Apple weds Siri to Bing

The mobile voice technology now uses Microsoft’s Bing search engine for all mobile web searches.

Amy Dusto

Whether on-the-go consumers searching for “PS4 store” on their smartphones end up visiting the web site of PlayStation, which makes the PS4 game console, or that of Best Buy Corp., which sells it, may soon depend on whether they are using iPhones.

This week Apple Inc. announced that in its newest operating system, iOS 7, its voice-activated search service Siri will default to return results from Microsoft Corp.’s Bing search engine. Today, a Google search for “PS4 store” returns Best Buy’s web site as the top result; for the same search on Bing, the retail chain doesn’t even appear on the first page. The update does not affect Safari, the web browser that comes installed on all Apple devices, which still defaults to Google’s search engine.

Siri is available on the iPhone 4S, iPhone 5, iPad with Retina Display, iPad mini and the 5th generation iPod Touch, according to Apple. Users of those devices will be able to download iOS 7 as a free software update this fall, it says.

Microsoft Corp. has provided search results from its Bing search engine for Yahoo Inc.’s web sites since 2010. “Making sure customers can have access to the power of Bing where and when they need it has been a big focus of the work we have done over the past few years, and we are excited to work with Apple to deliver it to Siri users this fall,” writes Derrick Connell, corporate vice president of Bing, on the search engine’s blog.

“If voice-initiated searches continue to grow for mobile searchers, this will become an even bigger piece of the overall search picture and another reason BingAds would be a must-have campaign type for any mobile search effort,” says Marc Weisinger, director of marketing at search marketing agency Elite SEM. “The more people use Siri, the bigger the impact in the search space.”

Apple’s move is another clear swipe at competitor Google Inc., he adds. Google provides Android, the most popular mobile operating system. Apple last jabbed at Google at the end of 2012 when it released the iOS 6 operating system with its own version of a maps application rather than the widely used Google Maps, Weisinger says. The inferior quality of Apple Maps resulted in a heavy consumer backlash that finally led Apple to return Google Maps to its mobile software. Apple, No. 3 in the 2013 Top 500 Guide, did not respond to a request for comment.

Today, Android has the largest number of total users worldwide, but the iPhone and iPad are by far the top smartphone and tablet devices for processing ad impressions, according to Millennial Media’s Mobile Mix Q1 2013 report. But Google mobile devices may gain ground, to the benefit of the Google search engine, Weisinger says. “When Google Glass becomes a bigger piece of mobile-related search for people on the go, do you have any question who will power those results and potentially future ads?”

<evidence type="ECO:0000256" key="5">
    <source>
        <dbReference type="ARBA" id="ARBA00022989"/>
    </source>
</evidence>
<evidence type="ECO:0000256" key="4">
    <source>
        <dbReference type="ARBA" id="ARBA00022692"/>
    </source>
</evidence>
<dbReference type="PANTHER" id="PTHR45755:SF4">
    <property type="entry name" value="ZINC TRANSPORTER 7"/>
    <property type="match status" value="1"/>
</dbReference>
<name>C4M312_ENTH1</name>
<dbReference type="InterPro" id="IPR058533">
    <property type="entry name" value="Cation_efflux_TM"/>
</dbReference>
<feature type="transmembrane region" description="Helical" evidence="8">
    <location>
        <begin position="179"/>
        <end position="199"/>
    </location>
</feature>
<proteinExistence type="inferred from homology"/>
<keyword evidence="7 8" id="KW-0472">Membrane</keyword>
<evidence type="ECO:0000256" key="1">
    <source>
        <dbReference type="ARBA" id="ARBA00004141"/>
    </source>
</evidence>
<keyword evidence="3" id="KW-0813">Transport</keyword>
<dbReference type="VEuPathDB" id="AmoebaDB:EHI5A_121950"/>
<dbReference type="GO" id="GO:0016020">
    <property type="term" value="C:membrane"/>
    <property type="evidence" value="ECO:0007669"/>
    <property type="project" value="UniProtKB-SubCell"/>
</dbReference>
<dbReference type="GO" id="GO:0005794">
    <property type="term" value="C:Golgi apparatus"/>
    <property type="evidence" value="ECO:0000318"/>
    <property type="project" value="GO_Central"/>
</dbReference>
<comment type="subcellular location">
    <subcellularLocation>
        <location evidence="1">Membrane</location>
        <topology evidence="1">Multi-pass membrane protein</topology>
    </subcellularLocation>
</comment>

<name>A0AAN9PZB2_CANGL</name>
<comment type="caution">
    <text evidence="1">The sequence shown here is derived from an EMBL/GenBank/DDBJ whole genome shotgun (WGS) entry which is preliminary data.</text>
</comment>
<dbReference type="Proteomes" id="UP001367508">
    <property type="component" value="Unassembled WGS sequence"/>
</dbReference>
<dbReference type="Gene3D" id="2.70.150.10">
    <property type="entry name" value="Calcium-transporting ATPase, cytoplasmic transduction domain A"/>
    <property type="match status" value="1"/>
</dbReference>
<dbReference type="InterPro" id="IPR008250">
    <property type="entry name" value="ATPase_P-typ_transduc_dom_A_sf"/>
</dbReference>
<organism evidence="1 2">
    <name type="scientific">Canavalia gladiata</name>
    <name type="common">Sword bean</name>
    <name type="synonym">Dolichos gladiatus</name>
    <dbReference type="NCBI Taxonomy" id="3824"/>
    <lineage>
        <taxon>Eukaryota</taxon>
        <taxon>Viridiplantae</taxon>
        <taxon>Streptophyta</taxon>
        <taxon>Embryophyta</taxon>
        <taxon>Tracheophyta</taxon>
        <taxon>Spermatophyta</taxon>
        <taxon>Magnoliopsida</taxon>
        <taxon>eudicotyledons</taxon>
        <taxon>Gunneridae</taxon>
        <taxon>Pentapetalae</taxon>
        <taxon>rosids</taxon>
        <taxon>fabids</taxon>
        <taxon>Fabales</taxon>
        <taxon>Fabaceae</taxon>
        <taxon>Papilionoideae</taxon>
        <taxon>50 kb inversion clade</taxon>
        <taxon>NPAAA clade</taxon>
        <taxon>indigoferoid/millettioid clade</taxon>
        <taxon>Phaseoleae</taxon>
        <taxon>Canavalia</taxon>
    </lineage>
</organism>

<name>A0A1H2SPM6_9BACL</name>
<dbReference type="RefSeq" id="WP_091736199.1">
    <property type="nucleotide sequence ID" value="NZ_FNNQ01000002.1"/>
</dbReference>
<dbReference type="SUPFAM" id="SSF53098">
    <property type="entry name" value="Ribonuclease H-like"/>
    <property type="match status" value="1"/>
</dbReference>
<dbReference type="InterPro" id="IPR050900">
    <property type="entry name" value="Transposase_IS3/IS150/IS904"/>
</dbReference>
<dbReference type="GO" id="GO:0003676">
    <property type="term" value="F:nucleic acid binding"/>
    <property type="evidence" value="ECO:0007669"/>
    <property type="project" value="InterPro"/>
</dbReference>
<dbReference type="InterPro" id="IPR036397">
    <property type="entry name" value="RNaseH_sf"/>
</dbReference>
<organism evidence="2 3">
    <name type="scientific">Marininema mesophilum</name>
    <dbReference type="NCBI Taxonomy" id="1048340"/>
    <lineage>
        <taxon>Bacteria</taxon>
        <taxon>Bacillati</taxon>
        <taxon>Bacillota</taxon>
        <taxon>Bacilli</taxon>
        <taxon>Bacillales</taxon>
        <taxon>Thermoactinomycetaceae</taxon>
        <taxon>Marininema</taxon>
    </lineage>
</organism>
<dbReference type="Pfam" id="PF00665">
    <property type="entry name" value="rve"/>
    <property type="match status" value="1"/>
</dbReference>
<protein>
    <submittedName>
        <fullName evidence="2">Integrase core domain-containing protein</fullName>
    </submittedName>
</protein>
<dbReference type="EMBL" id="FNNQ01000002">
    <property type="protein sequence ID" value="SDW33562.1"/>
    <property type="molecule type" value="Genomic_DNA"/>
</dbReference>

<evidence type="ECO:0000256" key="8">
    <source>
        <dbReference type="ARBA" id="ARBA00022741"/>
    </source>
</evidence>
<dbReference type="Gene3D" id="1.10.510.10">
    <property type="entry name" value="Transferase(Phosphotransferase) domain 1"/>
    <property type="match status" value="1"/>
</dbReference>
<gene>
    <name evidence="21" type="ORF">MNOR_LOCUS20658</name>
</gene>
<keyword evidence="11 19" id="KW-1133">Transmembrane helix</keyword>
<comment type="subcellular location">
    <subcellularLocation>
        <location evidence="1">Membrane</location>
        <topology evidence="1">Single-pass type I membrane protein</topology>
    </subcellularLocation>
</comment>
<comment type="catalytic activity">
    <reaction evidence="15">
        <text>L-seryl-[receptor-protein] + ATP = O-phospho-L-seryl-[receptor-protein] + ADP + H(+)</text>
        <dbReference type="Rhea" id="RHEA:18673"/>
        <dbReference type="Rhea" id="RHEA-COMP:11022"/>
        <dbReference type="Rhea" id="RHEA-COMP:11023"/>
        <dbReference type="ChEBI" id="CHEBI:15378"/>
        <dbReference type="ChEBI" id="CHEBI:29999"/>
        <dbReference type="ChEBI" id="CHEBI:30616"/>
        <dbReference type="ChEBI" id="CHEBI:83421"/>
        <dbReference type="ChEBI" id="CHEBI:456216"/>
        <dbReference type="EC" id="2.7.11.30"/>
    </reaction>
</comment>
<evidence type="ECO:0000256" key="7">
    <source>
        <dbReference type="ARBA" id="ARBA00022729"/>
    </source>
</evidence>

Meanwhile, Siri continues to improve the quality of its search results and shouldn’t be discounted, says Brian Klais, CEO of mobile marketing vendor Pure Oxygen Labs. For example, Siri already uses Yelp reviews to return local store and reviews information, and in iOS 7 it will also be able to query the user-generated web encyclopedia Wikipedia to answer direct questions. If consumers ultimately are not impressed with the quality of results from alternate sources and demand Google, though, Apple may be forced to reinstate the search engine, as it did with the maps application, he says.

For retailers, the news means that it’s more complex than before to gain visibility in mobile searches, Klais says. “It requires optimizing web media for Google, and possibly now Bing, while also getting stores and venues visible in Siri by driving Yelp social media reviews and check-ins from in-store mobile devices—not to mention recent changes from Google that link a store's Google+ reviews to its visibility in the Google Maps app,” he says.


Android, Apple, Best Buy, Bing, Brian Klais, Derrick Connell, elite sem, iOS 7, iPhones, m-commerce, Marc Weisinger, Microsoft, Mobile, mobile commerce, Pure Oxygen Labs, search marketing, Siri, voice-activated search